There’s perhaps nobody in Sydney who has been affected by the city’s lockout laws as much as nightclub owner and self-styled “King of the Cross” John Ibrahim.
When the NSW Government introduced the severe crackdown on the city’s night-life in February 2014, the Eastern Suburbs personality was involved in 17 venues. Since then, he has seen the normally bustling night-life precinct of Kings Cross become almost unrecognisable.
A year ago Mr Ibrahim boldly declared the “Cross is officially dead” as a result of the divisive laws that were brought in to curb alcohol-fuelled violence in Sydney’s CBD, but this week he has revealed the real reason he thinks the Government brought them in.
In an interview with local Eastern Suburbs magazine, LatteLife, Mr Ibrahim said it wasn’t about saving lives but freeing up police and other emergency services so they didn’t have to work weekends.
“We tried to pay for more doctors and nurses at St Vincent’s hospital for Friday and Saturday nights,” he said.
“They didn’t want to accept that as they wanted more police throughout the week, only now to be realising the huge hit to not only the night-life, but the significant personnel reductions at Kings Cross Police Station.
“It’s so sad that the State Government used these (one-punch) deaths for gain when kids keep having drug overdoses and dying at outdoor music festivals that continue operating across the country.”
In the strongly-worded interview, Mr Ibrahim said he felt sorry for Sydney’s young people who no longer had a red-light district and said the damage done to the city’s night-life, which he claims took 60 years to build, would take years to repair — even if the lockout laws were revoked.
However, NSW Minister for Police David Elliott told news.com.au the lockout laws had made people in Sydney safer.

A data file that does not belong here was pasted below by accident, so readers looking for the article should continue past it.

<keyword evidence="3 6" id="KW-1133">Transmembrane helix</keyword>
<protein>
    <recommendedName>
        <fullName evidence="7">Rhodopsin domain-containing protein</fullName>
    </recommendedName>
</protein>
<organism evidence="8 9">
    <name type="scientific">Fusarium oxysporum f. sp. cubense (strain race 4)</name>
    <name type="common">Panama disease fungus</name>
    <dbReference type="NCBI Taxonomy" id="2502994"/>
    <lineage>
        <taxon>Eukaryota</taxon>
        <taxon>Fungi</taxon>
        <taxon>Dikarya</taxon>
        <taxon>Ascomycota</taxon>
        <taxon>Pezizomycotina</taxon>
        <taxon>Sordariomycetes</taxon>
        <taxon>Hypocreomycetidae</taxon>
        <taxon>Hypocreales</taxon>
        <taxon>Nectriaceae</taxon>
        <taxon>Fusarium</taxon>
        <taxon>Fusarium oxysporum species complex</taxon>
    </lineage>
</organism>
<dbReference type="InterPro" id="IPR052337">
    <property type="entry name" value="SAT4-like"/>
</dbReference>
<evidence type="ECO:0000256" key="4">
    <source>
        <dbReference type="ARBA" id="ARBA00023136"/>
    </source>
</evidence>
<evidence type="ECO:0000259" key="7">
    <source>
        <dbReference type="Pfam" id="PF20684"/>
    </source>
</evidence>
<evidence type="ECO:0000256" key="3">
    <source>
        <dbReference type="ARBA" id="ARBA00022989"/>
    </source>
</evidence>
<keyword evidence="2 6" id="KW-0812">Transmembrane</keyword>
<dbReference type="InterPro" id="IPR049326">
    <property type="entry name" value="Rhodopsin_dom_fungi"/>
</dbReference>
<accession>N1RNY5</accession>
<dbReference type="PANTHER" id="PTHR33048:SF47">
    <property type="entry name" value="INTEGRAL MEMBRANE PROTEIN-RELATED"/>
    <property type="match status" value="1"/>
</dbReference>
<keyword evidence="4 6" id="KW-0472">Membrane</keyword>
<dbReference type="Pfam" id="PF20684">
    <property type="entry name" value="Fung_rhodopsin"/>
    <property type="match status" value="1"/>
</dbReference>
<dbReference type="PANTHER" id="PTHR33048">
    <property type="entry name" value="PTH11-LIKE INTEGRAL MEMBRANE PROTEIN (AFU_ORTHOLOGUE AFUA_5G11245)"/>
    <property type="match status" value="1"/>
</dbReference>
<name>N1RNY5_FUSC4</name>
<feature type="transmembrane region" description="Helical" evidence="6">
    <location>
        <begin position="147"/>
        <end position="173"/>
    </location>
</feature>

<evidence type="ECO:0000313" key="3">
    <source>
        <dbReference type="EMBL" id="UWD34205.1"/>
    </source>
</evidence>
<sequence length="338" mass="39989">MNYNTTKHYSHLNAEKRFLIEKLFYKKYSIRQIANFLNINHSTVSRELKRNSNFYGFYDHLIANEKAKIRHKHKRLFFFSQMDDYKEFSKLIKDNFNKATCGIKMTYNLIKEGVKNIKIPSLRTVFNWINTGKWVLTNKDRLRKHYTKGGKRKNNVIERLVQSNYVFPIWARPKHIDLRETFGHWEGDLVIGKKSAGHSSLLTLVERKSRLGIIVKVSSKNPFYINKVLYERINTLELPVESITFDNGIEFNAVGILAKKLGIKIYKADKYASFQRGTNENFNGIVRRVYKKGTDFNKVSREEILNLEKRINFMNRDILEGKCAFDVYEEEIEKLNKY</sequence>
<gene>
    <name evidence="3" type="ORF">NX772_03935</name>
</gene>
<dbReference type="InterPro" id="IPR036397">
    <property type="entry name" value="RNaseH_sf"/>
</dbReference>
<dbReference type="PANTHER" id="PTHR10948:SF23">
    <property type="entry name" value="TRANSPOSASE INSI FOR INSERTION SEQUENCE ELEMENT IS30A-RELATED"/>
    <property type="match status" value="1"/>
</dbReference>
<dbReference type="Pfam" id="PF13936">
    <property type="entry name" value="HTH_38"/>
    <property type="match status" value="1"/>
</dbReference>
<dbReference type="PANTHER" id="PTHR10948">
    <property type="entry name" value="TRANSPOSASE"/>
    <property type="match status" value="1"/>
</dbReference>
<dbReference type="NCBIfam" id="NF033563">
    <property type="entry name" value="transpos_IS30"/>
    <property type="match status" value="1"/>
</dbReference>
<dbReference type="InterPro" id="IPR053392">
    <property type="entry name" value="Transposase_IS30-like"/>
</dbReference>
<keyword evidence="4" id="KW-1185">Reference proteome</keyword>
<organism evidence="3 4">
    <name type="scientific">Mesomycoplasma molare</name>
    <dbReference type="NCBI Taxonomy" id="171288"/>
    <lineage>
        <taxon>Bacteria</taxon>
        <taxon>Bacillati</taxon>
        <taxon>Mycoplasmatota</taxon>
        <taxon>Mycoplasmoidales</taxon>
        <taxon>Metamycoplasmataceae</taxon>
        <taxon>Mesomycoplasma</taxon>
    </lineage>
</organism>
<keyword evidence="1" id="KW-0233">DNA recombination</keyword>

“The number of non-domestic violent assaults have declined since 2013 in the Sydney CBD, Kings Cross, Potts Point, Woolloomooloo and Darlinghurst, according to data from the Bureau of Crime Statistics and Research,” he said.
“The current scheme seeks to strike a balance between limiting alcohol-related violence and maintaining a vibrant night-time economy.”
It comes as the City of Sydney is introducing new planning controls that will allow businesses in Sydney’s CBD to be open 24 hours per day. The council also plans to create new late-night inner-city hubs.
Sydney Lord Mayor Clover Moore says the council is responding to feedback from thousands of residents calling for a better night-time economy.
“More than 10,000 people told us they want Sydney to have a diverse and exciting night-time economy with events and activities for people of all ages and interests,” she said in a statement.
“What they don’t want is a city that is unsafe or that shuts down as soon as the sun goes down.”
The changes include extending hours for unlicensed businesses, late-night trading areas in fast-growing neighbourhoods such as Barangaroo and Green Square, additional hours for performance and culture, and a new 24-hour cultural precinct in Alexandria.
They will not impact on Sydney’s lockout laws but allow unlicensed and low-impact businesses in extended and new “local centres” — including on main streets in Glebe, Chippendale, Surry Hills, Darlinghurst, Redfern, Waterloo, Pyrmont, Woolloomooloo and Erskineville — to trade until 2am.